Tony Wrench’s low-impact roundhouse saved from demolition

by ziggy on September 17, 2008 -- 2 comments -- Follow

Tony Wrench of West Wales, famous for his hand-built, low impact roundhouse, has recently been deemed victorious over official planners wanting to demolish his home.

Get the full story here.

Natural builders often have a difficult time dealing with local bureaucracy and its restrictive (and short-sighted) building codes. There’s plenty good reason why Wrench didn’t bother to seek out official permission, which is made clear in this article.

Congrats, Wrench!

(Fun fact: Tony Wrench has been very kind enough to answer several of my reciprocal roof questions via email, and I totally appreciate the time he has taken with me. Check out his book, Building a Low-Impact Roundhouse for the only published information on reciprocal roofs!)

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  • Marjo Jenniskens

    Dear Tony,

    In Nepal traditional houses are slowly disappearing from areas where road access has come.

    People are getting exposed to modern “technologies” like concrete, tin roofs etc.. which they like to use for their houses. Though, these “new modern” houses are less isolated, have unnatural ground materials . more expensive etcetc..

    A friend of mine told me about your “round house” project and sent me your website link. The friend I am talking about, Carin from the UK, contacted you with regard
    to build a roundhouse for a childrens’ project in Bulgaria. This project didn’t happen at the end, but you were interested that time.

    What is my idea?

    I am living with a family in Nepal who is living in a traditional mud house in Pokhara area, one of the few left in this area. The family is always complaining that they would love to live in a concrete (cement) house, but actually they don’t know what they are talking about.

    Yes, their house, the way it is build now, is difficult . a lot of holes, free entrance for different animals like snakes, rats and mousses, mud ground etc. But… a lot of advantages as well.

    Probably you feel already that I would love to preserve the traditional Nepali houses and … maybe you would like to help building a better version of the traditional Nepali round house!?!

    I don’t know yet exactly how and what, but I am really curious what you think about the idea!

    A little more ideas from my side.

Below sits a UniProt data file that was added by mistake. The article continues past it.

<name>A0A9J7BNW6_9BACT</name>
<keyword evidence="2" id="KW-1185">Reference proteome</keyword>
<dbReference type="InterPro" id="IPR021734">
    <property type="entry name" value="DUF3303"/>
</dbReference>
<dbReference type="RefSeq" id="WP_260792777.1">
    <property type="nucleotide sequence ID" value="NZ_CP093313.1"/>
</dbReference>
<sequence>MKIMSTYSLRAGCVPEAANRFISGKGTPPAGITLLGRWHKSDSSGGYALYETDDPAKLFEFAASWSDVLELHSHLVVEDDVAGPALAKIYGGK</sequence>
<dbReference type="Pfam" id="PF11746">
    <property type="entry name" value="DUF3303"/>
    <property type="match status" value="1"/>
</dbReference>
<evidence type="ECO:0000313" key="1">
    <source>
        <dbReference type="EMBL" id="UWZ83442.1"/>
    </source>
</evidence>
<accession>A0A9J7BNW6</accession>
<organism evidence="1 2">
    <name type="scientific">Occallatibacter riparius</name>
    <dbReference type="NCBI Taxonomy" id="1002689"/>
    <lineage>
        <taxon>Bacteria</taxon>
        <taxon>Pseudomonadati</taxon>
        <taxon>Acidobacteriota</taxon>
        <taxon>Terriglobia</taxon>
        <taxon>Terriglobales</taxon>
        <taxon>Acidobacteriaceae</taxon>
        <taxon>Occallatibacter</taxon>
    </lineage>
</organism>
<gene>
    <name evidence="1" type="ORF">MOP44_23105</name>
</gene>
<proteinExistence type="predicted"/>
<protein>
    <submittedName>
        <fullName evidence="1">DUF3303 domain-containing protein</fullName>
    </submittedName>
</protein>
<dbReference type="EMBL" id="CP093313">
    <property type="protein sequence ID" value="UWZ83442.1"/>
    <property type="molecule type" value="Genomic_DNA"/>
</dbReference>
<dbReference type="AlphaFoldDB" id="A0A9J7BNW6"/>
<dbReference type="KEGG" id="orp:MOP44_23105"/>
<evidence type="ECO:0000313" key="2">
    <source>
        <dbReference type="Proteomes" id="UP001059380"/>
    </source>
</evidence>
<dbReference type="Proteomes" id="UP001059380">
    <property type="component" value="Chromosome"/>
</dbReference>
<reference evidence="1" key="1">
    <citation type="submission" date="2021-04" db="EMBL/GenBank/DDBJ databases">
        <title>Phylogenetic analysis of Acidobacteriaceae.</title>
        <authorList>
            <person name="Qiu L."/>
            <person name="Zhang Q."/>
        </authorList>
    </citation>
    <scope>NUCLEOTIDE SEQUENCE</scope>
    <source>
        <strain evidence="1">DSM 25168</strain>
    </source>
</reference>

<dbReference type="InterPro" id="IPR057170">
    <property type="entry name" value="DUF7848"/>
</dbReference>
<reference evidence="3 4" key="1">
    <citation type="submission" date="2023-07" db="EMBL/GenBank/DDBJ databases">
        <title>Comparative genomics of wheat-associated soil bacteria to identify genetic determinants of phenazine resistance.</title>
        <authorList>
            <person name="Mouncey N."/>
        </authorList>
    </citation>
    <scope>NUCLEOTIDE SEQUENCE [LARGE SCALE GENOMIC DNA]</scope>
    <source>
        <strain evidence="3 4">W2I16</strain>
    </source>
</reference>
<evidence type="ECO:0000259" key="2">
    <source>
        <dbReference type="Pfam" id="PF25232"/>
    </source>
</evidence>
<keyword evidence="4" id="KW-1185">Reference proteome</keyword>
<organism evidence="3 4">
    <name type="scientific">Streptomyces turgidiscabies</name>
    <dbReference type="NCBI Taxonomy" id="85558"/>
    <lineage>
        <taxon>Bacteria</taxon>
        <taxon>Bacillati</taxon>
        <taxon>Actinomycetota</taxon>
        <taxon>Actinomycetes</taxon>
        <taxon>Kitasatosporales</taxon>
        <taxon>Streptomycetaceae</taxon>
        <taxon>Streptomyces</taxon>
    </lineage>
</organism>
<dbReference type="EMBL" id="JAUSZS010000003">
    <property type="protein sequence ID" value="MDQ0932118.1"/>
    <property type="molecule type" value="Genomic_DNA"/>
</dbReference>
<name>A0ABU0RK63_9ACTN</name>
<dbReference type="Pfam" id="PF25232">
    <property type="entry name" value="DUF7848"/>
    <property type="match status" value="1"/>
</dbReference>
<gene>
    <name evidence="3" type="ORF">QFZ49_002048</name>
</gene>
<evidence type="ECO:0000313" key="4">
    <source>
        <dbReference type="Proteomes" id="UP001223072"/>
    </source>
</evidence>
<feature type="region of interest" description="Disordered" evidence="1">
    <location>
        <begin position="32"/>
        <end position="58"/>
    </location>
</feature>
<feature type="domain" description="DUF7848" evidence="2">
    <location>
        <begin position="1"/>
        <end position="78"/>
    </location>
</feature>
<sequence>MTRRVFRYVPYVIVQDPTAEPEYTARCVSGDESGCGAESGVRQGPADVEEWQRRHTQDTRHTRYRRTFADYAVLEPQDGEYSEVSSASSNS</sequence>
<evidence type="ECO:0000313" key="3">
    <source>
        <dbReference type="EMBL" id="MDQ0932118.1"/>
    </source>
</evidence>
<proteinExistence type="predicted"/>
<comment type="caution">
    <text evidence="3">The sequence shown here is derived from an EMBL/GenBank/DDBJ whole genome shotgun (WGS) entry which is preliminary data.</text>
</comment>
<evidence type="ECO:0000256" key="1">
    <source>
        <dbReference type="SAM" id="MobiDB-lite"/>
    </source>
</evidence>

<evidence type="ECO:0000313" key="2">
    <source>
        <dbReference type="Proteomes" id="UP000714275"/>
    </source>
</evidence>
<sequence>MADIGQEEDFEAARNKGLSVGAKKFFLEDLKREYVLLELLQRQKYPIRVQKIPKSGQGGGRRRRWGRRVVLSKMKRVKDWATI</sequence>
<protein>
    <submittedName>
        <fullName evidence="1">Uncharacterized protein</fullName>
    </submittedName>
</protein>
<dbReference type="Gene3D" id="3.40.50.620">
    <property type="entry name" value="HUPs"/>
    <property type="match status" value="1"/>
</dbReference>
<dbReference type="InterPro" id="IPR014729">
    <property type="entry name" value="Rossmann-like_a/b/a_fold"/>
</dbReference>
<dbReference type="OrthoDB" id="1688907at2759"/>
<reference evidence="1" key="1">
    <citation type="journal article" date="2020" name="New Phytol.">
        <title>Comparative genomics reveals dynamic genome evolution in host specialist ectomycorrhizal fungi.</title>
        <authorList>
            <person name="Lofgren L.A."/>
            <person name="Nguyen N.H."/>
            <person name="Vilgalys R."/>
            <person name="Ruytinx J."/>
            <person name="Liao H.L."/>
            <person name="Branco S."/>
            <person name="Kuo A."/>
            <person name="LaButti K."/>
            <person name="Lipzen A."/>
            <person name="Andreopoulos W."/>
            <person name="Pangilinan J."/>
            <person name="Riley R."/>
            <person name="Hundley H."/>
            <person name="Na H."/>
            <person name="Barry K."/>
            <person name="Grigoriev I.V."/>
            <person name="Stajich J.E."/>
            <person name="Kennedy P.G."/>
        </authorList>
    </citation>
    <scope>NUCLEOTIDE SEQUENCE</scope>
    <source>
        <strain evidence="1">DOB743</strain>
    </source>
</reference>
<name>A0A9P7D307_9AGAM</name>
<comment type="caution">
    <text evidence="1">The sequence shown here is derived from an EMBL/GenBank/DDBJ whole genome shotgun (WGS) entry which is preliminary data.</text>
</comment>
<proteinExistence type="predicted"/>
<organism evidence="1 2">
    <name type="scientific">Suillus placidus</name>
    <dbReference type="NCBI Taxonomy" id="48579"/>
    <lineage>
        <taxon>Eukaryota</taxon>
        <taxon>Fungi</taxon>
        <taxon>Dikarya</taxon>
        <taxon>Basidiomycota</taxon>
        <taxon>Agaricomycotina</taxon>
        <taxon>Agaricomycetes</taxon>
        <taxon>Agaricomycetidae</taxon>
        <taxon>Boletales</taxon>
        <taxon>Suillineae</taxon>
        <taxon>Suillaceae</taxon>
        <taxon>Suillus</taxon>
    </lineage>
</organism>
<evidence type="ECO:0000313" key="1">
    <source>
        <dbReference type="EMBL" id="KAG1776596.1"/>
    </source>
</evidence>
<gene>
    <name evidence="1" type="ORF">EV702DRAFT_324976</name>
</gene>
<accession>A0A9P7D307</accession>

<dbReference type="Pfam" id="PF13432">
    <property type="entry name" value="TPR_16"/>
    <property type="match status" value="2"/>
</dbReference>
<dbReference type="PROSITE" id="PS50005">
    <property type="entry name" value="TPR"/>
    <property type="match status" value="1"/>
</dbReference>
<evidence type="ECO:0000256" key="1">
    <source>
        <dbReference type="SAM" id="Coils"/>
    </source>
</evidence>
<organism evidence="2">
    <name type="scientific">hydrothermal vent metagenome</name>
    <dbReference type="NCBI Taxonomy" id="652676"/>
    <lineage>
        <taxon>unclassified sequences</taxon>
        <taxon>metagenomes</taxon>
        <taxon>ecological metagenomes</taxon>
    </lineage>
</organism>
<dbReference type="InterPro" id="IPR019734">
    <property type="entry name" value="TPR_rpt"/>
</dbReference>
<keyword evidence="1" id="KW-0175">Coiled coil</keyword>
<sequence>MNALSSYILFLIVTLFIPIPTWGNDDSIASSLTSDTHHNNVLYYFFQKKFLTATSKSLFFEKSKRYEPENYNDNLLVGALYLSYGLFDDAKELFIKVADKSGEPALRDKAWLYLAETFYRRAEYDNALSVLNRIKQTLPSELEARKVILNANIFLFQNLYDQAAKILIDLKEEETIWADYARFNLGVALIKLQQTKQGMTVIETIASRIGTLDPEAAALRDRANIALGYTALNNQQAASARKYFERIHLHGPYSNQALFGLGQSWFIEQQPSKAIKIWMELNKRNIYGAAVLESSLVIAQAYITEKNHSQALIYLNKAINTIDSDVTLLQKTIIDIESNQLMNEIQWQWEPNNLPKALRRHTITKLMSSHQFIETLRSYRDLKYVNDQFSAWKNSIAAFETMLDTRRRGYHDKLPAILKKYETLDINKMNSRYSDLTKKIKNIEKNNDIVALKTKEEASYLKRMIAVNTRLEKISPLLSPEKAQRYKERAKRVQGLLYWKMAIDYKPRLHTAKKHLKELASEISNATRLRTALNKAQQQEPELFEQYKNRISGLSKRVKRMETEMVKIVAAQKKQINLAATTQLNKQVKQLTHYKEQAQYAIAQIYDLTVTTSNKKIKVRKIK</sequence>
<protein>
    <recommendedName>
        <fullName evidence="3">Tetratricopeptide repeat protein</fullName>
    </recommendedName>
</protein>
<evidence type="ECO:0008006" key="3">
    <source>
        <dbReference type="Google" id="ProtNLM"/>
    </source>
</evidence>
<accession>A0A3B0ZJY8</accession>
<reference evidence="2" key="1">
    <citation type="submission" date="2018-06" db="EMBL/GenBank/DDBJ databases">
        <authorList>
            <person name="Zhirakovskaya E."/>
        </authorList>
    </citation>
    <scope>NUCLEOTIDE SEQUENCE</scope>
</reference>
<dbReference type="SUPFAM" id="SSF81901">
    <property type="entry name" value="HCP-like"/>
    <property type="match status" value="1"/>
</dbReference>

* I would like to find a “poor” family who do have some land i.e. inherited from their parents, but no possibilities to build a house of their own on
    this land.

    * Or . maybe a nice project which would like to provide a homely environment to a specific group of people, i.e. woman in difficult situations (abused, abandoned, etc.) to give them a safe and homely environment … to empower
    them. (I can give you more details if you are interested!)

    By building a (low cost) traditional Nepali house for them, with more comfort than the ones they used to build themselves, with natural resources etc we could help this family/project and . you could set an example in new
    possibilities for natural houses. Nepal could be the place to do something like this with a wider result in future, while the people here are still so close in living this way naturally. In most of the country people still do
    live in natural houses, but . as soon as they get more exposed to money and other resources they change their beautiful traditional building styles and .. unfortunately their living styles as well.

    Besides that some information which could be interesting for you:

    * Landslides are increasing due to continuing cutting trees for cooking fires. Even in areas where people switched to gas bottle for cooking, some are starting to cook on wood again due to extremely high gas prices (among others due to India’s export policy!). Solar cooking or other natural ways could be the future here in Nepal.

    * In many places there is no electricity, and in places where there is electricity we often have load shedding up to 40 hours a week in spring time, due to a enormous shortage of hydro electric power systems. Biogas,
    solar systems are slowly increasing in Nepal, but still not as a general excepted solution. Most households have no or max one buffalo and maybe 1-3 goats, together with human “shit” of the family this is often not enough to
    cook two Dal Bhat’s a day, plus making their tea.

    Is this something you would like to get involved with?

    Please let me know, if you would like to receive more information about Nepal, their houses, their culture, ideas etcetc..:-)!

    I am living in Nepal for the last 4 years, working in a project for disadvantaged children as well in city areas as in very remote Himalaya areas in the Western Region of Nepal.
    Best wishes,

  • Rick

    Yeah, they’ve been living in this house for years, and desperately want to replace it.

    But you come along, a visitor from a privileged society, and immediately conclude that they, “Don’t know what they’re talking about.”

    Arrogant much?

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